Reviews, Views and Adventures in Content Creation

Friday, February 21, 2014

Everyone is a Mystery

One of the motivating factors in resuming my everyday blogging schedule was a moment last week when I realized how much information I've had the opportunity to absorb in just a few days.

I'm working on a documentary project that will bring me aboard tall ships in the Port of Los Angeles, so I've been learning about the different types of sailing ships.

I'm creating a documentary about high school students in the regional Science Bowl competition. I can't say I've learned much about science (they compete at a level far above my science knowledge!), but I've had the opportunity to learn more about L.A.'s diverse cultures. In particular, I learned about President Coolidge and the Armenian Orphan Rug. The rug was handcrafted nearly one hundred years ago by 1,400 orphans of the Armenian genocide as a thank you to the United States for its help in relocating thousands of orphans to what is now Lebanon. To this day, the rug remains hidden in White House storage, a victim of political sensitivities between Turkey and the United States.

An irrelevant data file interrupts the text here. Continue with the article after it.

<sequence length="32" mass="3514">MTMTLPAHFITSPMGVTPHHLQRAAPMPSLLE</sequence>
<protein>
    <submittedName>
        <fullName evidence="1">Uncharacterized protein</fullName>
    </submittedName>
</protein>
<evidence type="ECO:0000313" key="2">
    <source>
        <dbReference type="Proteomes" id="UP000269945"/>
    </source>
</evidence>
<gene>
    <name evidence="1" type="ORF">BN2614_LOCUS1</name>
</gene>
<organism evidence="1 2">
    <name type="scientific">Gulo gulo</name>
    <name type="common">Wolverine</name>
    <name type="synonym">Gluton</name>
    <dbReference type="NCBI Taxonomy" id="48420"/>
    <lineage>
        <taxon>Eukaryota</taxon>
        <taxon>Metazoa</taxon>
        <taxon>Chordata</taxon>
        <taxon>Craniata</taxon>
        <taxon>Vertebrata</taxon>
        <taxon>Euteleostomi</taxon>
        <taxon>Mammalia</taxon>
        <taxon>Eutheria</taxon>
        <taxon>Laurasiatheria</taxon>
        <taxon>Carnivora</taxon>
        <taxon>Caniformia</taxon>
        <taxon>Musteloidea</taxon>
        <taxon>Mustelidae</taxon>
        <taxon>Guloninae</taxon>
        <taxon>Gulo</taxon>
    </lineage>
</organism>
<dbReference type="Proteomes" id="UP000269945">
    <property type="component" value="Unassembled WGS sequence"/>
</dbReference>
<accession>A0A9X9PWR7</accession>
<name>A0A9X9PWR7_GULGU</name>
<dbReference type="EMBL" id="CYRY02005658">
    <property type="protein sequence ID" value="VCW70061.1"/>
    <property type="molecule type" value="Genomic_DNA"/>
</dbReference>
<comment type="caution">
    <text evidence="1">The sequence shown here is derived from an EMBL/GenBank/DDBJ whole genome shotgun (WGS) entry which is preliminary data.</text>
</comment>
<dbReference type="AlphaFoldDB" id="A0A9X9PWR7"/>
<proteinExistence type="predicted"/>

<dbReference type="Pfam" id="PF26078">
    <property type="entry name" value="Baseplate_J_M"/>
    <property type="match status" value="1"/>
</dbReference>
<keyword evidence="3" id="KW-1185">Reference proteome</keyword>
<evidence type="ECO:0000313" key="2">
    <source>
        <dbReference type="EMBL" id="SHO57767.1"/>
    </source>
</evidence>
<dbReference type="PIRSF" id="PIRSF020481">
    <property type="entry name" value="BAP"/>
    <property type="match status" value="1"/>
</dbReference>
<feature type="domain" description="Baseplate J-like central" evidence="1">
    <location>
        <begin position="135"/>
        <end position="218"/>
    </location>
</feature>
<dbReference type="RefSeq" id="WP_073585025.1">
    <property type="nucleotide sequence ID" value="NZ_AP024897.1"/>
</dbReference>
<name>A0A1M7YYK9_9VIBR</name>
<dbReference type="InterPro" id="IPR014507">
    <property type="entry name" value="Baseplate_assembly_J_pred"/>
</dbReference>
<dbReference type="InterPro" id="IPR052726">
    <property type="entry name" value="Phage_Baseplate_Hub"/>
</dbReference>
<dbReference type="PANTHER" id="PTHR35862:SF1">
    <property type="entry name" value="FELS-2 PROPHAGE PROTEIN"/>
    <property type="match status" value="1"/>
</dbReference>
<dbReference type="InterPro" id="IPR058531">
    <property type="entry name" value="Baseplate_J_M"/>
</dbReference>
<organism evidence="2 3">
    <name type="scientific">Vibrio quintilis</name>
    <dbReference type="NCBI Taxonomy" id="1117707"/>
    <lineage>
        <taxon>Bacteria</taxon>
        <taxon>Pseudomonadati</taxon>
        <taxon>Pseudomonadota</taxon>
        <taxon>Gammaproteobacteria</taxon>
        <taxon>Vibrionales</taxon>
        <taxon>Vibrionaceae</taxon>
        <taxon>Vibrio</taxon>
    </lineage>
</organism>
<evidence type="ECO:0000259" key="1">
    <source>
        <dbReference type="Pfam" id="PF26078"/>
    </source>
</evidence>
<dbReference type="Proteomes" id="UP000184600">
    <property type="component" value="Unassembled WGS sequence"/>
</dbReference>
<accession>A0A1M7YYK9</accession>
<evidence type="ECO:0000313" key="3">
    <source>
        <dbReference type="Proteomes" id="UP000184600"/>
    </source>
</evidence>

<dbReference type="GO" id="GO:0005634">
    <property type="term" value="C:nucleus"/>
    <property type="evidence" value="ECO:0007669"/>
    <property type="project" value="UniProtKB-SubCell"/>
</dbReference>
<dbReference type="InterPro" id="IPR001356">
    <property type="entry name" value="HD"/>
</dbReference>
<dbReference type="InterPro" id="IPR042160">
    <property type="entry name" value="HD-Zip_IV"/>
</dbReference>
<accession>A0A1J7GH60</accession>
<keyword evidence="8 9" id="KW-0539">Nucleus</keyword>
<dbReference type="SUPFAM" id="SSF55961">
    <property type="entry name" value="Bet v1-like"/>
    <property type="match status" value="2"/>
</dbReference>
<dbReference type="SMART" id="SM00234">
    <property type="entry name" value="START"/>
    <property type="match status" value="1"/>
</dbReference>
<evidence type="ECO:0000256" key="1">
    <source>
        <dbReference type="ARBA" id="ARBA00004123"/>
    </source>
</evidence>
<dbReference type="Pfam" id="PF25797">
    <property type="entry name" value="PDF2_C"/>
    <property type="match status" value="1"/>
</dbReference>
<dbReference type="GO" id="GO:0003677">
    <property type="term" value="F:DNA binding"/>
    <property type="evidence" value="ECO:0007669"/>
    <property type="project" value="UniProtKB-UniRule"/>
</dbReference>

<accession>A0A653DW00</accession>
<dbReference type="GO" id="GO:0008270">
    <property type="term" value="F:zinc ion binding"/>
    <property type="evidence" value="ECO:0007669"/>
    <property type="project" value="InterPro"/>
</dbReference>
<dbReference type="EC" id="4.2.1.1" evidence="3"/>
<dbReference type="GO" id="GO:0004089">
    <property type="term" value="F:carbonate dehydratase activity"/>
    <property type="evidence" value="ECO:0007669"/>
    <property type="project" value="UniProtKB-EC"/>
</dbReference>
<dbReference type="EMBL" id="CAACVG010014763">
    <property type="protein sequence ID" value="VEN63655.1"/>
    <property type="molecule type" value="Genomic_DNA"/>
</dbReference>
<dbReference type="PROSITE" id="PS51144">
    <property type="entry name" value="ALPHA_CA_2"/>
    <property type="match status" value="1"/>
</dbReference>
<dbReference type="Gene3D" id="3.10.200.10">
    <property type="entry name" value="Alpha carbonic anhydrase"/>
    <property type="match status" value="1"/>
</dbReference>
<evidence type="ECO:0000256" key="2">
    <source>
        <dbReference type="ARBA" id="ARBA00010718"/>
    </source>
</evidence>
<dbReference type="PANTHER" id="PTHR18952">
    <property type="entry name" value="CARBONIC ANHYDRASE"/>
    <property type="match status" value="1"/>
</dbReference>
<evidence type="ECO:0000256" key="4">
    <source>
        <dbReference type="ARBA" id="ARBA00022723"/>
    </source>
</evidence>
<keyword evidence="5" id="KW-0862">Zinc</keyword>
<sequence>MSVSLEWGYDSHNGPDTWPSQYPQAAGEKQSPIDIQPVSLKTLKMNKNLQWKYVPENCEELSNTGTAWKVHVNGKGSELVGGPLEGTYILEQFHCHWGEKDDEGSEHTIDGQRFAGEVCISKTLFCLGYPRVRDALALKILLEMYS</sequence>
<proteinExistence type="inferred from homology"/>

More indirectly, through my interaction with documentary subjects and crew, I've gained knowledge about fine wine, as well as hacking a conventional oven to properly bake a pizza [it involves breaking the safety lock that kicks in during the self-cleaning process, so that the pizza can be super-heated - be forewarned - it's a safety lock!]. I've heard the works of Chinese and Armenian composers placed by vastly talented teenage musicians and young scientists (there's a fascinating correlation there).

I suppose the richness and variety of all of this information seems exciting. What we experience everyday could either be seen as trivia - or as small pieces of a larger puzzle. We can either devalue information as random, or understand it as clues to individual lives and experiences.

In the midst of writing a novel, perhaps I'm hyper-aware of the clues we all offer to our our individual personalities just by sharing information.

Social interaction suddenly becomes much more fascinating if everyone is a mystery...